The ten coaches at the 2020 AFF Suzuki Cup are drawn from a wide background, with two from Southeast Asia, two Koreans, two Japanese, a German, a Brazilian-German, a Brazilian and an Englishman.

Such a melting pot of nationalities has added real spice to the tournament with a whole range of tactical approaches on display where we’ve seen everything from ultra-conservative, defensively minded, play right the way through to all-out attack.

It’s time, then, to vote for who you think should be awarded the title of the Best Coach of the Group Stage.


Ryu Hirose/Keisuke Honda (Cambodia)


The unusual two-pronged approach where Hirose serves as the formal head coach and his famous countryman Honda as the General Manager has certainly put a spotlight on Cambodian football.

Both men have been at pains to point out that this is a project for the future as they usher in a new generation of technically gifted footballers whilst preaching a constant mantra of wanting to maintain ball possession.

On the evidence available that’s certainly working as they had a higher share of possession in all of their matches, including against both the finalists from the previous edition in Vietnam and Malaysia. 

Park Hang-seo (Vietnam)


In his second successive AFF Suzuki Cup campaign, the Korean coach has continued to lend a steady hand in overseeing the rise of this supremely talented generation of Vietnamese footballers.

Under Park there’s no surprise with how the Golden Star Warriors will approach things as they line up in a settled 3-4-2-1 formation and constantly look to dictate the tempo of matches with their intricate passing and movement off the ball.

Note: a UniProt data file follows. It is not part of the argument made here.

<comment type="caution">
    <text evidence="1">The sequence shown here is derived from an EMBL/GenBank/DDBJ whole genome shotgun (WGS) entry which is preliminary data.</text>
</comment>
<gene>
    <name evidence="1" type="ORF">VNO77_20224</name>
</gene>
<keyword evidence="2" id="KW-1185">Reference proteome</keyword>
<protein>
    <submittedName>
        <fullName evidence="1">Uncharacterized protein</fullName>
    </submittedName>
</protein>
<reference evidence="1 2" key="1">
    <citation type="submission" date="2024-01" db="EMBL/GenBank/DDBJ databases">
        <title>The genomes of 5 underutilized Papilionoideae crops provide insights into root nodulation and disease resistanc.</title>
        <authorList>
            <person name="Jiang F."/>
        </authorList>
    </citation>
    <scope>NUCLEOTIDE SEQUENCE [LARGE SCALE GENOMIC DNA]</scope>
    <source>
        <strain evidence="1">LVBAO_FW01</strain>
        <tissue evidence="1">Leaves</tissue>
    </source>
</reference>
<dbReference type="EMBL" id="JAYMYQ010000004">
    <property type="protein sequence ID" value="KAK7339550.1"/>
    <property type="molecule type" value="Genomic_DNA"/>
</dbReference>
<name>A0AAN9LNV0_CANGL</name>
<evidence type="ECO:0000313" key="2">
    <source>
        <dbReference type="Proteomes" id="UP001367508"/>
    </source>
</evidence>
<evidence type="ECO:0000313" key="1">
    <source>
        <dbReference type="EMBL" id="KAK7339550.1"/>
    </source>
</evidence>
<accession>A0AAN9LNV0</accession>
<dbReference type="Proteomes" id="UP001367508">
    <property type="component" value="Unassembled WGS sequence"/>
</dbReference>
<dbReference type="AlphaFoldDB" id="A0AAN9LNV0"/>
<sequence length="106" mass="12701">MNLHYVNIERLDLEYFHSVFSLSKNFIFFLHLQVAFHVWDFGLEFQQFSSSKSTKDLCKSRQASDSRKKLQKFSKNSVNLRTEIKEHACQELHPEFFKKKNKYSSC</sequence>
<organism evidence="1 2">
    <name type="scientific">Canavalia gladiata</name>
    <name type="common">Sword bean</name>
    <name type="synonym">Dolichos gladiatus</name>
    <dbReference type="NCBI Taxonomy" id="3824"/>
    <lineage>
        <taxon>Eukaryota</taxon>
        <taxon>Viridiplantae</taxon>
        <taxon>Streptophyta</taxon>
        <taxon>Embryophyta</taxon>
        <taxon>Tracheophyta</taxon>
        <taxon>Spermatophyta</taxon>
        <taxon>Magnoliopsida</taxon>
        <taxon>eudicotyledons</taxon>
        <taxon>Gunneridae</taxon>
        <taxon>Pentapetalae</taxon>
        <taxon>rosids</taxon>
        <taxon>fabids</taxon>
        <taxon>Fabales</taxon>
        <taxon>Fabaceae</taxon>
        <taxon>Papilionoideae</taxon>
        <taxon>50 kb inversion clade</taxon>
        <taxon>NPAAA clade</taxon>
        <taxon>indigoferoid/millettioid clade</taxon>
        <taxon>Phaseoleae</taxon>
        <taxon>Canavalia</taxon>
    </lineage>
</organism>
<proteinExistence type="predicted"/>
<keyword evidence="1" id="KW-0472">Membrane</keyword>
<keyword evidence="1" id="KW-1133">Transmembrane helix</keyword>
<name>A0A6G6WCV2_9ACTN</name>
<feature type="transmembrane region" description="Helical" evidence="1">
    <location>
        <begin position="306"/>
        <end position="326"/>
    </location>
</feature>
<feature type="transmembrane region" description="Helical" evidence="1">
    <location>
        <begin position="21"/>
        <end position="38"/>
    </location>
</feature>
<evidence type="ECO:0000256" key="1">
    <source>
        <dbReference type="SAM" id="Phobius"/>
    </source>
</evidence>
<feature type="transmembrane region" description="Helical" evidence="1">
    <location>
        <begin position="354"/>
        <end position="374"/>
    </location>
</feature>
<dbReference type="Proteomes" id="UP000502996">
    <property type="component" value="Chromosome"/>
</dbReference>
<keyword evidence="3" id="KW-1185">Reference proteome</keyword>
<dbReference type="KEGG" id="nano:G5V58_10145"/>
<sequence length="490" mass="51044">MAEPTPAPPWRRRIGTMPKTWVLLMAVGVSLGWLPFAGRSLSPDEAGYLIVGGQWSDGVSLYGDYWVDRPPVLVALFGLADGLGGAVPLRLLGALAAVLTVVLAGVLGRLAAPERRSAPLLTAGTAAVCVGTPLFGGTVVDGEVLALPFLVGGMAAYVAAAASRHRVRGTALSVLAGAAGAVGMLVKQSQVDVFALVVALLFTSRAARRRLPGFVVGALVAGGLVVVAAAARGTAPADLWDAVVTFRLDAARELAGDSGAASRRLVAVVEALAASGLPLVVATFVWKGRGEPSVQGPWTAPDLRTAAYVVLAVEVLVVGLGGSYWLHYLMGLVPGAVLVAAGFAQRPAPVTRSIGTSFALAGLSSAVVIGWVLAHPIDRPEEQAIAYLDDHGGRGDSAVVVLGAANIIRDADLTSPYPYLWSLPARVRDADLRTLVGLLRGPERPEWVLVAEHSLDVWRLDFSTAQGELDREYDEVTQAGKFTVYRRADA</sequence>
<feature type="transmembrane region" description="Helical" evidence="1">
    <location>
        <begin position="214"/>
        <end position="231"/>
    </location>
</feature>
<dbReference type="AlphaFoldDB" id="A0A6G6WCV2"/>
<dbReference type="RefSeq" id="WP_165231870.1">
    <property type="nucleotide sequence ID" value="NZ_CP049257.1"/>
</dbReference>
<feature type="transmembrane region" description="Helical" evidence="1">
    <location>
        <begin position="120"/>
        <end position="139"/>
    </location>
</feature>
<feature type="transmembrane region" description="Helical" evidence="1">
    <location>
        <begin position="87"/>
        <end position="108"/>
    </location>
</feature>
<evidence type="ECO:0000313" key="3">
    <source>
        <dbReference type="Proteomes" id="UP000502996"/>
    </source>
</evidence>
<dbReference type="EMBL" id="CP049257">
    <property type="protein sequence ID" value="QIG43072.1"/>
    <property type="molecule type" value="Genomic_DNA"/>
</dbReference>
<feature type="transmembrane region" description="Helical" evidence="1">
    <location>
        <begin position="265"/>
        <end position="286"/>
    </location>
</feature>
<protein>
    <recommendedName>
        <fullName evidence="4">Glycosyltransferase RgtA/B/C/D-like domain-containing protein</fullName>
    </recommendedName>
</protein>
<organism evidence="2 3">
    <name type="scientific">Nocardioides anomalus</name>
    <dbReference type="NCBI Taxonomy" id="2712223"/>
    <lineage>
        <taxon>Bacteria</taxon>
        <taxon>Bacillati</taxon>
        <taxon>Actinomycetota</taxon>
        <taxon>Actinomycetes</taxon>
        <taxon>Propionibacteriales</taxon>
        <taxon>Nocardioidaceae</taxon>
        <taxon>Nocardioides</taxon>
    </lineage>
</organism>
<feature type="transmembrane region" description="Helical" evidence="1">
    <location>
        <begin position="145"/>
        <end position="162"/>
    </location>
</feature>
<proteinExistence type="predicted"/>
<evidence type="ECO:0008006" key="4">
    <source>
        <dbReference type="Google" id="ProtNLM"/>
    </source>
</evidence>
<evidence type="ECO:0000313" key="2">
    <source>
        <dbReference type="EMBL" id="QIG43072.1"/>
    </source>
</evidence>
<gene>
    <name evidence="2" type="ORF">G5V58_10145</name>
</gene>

Alexandre Polking (Thailand)


In his first tournament at the helm of the War Elephants, Polking has played a masterful hand, integrating his foreign based stars seamlessly into the side, allowing some veteran players to shine whilst also introducing some quality youngsters into the fold.

The decision to rotate his entire first choice XI, allowing them to steer clear of injury and suspension concerns, in the final group match (with the nation having already qualified for the semi-finals) was a tactical manoeuvre that also paid off handsomely. 

Shin Tae-yong (Indonesia)


The most highly decorated of the ten coaches at the tournament has shown all that pedigree as he’s piloted a young and inexperienced side through to the semi-finals as Group B winners.

Many questioned the judgement of the Korean coach as he opted for a complete overhaul of the Garuda squad but he’s proven those doubters well and truly wrong in unearthing some young gems as well as being tactically flexible both between and during matches. 

Tatsuma Yoshida (Singapore)


The Japanese coach hasn’t been afraid to let his emotions show throughout the tournament where he’s frequently expressed his love for the host nation and the team that he says are playing to their maximum level.

In guiding the Lions to their first semi-final appearance in nine years it looks as though things are on the right path with the 47-year-old coach leaning heavily on an experienced core of players to get the job done.